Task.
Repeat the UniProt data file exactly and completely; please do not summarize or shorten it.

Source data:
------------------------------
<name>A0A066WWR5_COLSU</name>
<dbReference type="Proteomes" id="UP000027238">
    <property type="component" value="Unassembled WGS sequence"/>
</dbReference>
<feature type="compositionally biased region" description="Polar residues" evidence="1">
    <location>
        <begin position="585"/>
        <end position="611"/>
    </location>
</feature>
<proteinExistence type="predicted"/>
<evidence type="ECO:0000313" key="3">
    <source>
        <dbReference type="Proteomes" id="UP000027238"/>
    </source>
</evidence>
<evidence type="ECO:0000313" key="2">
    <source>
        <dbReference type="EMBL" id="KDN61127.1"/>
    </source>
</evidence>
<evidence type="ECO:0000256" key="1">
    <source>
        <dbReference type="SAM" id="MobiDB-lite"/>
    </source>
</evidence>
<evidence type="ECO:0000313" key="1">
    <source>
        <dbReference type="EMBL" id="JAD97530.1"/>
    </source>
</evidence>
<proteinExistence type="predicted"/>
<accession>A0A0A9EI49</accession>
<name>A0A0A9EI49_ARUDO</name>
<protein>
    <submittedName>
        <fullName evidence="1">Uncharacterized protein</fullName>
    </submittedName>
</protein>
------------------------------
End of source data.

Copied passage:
<name>A0A066WWR5_COLSU</name>
<dbReference type="Proteomes" id="UP000027238">
    <property type="component" value="Unassembled WGS sequence"/>
</dbReference>
<feature type="compositionally biased region" description="Polar residues" evidence="1">
    <location>
        <begin position="585"/>
        <end position="611"/>
    </location>
</feature>
<proteinExistence type="predicted"/>
<evidence type="ECO:0000313" key="3">
    <source>
        <dbReference type="Proteomes" id="UP000027238"/>
    </source>
</evidence>
<evidence type="ECO:0000313" key="2">
    <source>
        <dbReference type="EMBL" id="KDN61127.1"/>
    </source>
</evidence>
<evidence type="ECO:0000256" key="1">
    <source>
        <dbReference type="SAM" id="MobiDB-lite"/>
    </source>
</evidence>
<evidence type="ECO:0000313" key="1">
    <source>
        <dbReference type="EMBL" id="JAD97530.1"/>
    </source>
</evidence>
<proteinExistence type="predicted"/>
<accession>A0A0A9EI49</accession>
<name>A0A0A9EI49_ARUDO</name>
<protein>
    <submittedName>
        <fullName evidence="1">Uncharacterized protein</fullName>
    </submittedName>
</protein>